The nation’s economy is moving towards technologically based industries and therefore creating a growth in the need for people experienced in STEM (science, technology, engineering, math). This begs the question; how early should we be introducing STEM into childhood to cultivate a generation of adults prepared to succeed in their economy? Although there is no exact answer, research from various institutions suggest that introducing these topics at an early age help develop a strong foundation in STEM. From birth to age 5, have been accepted as the most critical point in brain development. Studies by the National Science Teachers Association show that young children learn through active exploration—and the drive to observe, interact, discover, and explore. All these traits are crucial for the advancement in STEM since they are the most fundamental aspects.
Encouraging children’s desire to explore and learn at an early age sets them on a path of curiosity of the unknown that will follow them throughout their adult lives. In 2007, a Carnegie Foundation commission of distinguished researchers and public and private leaders conclude that a sustained, vibrant democracy is dependent upon this foundation in STEM.
The desire to explore, interact, and observe begins long before elementary and middle school therefore, the best way to start introducing STEM is by taking these early learners outside and letting them explore their surroundings, taking them to organized workshops, and letting them engage in conversation about what they are exploring. By asking questions, we can help inspire investigations where students are identifying objects, making predictions, testing ideas, and sharing discoveries all while having a good time.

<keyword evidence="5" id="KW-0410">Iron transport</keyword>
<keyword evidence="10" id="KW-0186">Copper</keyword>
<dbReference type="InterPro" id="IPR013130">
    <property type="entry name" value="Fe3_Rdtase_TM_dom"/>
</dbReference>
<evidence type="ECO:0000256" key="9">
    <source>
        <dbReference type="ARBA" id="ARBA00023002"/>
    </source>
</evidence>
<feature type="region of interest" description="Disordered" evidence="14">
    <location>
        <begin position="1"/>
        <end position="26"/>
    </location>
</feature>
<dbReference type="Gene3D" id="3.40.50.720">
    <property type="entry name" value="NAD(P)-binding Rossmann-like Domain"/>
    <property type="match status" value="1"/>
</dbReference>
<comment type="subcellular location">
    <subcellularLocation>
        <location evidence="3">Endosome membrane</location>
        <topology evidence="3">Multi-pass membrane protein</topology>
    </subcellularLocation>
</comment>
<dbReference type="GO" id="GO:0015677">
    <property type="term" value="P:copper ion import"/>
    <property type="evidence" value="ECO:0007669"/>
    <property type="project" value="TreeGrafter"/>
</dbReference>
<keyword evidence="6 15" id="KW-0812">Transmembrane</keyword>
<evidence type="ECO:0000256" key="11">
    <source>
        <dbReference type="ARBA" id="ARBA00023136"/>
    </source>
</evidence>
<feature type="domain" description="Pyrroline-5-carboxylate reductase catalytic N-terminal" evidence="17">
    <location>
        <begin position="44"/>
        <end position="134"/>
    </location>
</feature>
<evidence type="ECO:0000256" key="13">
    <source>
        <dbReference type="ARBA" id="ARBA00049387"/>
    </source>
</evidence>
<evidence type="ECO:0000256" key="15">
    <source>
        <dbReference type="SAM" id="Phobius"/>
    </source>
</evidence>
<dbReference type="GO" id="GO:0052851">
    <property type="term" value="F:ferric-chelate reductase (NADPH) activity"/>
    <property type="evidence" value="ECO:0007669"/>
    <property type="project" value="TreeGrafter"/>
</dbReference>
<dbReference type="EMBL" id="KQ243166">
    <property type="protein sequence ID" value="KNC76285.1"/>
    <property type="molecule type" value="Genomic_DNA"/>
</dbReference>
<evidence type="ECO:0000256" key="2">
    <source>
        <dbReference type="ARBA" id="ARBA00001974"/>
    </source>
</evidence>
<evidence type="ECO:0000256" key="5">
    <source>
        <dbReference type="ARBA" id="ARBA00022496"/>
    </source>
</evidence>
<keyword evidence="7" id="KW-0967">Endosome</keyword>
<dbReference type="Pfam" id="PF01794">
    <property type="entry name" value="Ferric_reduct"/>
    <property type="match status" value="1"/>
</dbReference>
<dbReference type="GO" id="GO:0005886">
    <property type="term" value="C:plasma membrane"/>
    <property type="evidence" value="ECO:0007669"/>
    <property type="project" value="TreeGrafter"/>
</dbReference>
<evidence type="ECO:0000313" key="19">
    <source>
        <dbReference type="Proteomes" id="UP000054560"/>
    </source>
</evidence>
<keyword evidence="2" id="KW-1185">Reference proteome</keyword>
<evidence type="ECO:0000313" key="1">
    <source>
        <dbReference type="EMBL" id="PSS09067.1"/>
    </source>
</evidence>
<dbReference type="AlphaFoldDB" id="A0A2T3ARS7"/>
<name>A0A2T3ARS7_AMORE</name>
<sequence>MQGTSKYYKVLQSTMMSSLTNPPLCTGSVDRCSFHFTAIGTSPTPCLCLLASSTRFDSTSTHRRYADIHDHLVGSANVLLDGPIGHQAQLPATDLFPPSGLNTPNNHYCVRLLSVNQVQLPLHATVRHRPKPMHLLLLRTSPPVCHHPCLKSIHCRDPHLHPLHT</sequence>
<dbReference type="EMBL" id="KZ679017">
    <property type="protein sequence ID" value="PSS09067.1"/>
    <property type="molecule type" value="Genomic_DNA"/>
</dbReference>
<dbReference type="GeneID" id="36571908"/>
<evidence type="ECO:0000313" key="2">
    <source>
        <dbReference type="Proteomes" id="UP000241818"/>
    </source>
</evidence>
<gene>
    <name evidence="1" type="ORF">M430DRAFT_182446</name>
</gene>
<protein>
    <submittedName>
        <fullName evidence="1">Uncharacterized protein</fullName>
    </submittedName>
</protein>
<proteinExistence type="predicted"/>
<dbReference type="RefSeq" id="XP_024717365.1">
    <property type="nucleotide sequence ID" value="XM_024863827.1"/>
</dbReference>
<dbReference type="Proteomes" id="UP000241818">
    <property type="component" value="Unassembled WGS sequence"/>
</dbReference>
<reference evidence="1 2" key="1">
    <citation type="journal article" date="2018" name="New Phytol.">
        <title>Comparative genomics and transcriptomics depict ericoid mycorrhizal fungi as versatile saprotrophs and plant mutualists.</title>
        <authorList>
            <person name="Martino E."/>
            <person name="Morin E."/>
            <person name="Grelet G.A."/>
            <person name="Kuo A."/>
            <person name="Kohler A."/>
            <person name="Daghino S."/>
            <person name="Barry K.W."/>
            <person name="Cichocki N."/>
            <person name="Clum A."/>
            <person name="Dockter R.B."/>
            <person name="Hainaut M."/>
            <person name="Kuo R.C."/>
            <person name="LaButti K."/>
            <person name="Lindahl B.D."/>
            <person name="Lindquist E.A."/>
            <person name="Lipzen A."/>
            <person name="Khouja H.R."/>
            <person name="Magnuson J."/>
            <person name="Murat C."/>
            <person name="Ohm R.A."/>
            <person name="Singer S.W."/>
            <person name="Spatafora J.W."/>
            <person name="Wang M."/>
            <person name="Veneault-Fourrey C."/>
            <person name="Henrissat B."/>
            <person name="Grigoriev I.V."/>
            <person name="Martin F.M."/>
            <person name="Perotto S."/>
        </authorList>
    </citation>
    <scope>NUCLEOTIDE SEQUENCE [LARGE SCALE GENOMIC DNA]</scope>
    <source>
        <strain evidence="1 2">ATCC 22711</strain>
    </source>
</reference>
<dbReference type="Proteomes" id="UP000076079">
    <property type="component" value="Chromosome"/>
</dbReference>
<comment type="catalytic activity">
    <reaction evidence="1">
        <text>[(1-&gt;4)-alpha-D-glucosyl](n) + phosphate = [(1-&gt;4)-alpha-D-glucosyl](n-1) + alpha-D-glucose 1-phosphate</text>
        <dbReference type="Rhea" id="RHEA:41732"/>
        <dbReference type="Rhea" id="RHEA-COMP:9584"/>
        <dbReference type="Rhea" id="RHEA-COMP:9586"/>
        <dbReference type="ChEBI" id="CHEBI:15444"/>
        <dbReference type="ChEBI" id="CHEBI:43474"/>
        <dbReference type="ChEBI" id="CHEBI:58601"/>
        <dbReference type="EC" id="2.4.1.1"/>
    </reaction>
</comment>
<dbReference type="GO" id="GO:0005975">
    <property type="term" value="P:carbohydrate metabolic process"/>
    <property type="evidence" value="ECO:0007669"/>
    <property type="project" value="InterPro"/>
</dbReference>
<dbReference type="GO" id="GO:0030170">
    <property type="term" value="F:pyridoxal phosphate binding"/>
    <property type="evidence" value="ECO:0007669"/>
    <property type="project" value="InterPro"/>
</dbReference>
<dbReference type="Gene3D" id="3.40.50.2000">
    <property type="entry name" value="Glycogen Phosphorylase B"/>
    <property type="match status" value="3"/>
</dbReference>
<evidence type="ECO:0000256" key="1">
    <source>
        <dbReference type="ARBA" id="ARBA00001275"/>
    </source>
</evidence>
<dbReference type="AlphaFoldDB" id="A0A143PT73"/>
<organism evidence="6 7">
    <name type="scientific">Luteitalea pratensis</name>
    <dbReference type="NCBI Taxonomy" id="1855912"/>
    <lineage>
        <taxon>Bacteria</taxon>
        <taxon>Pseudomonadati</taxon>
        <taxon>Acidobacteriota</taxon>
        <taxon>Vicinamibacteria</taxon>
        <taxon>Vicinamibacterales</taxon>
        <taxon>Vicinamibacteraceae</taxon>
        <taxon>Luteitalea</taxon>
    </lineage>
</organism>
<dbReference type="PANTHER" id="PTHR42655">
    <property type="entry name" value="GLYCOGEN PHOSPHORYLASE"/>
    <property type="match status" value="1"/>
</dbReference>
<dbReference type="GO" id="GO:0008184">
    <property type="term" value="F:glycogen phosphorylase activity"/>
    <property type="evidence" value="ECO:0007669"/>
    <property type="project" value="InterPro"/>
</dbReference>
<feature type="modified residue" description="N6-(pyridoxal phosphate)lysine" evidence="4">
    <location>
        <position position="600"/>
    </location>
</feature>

Introducing STEM at an early age not only helps build skills in these fields but research has shown it also improves abilities in other areas such as, literacy, critical thinking, language, working memory, cognitive thinking, and inhibitory control. The main goal for teaching STEM at an early age is to prepare children for adulthood and give them the necessary skills to flourish in a growing economy.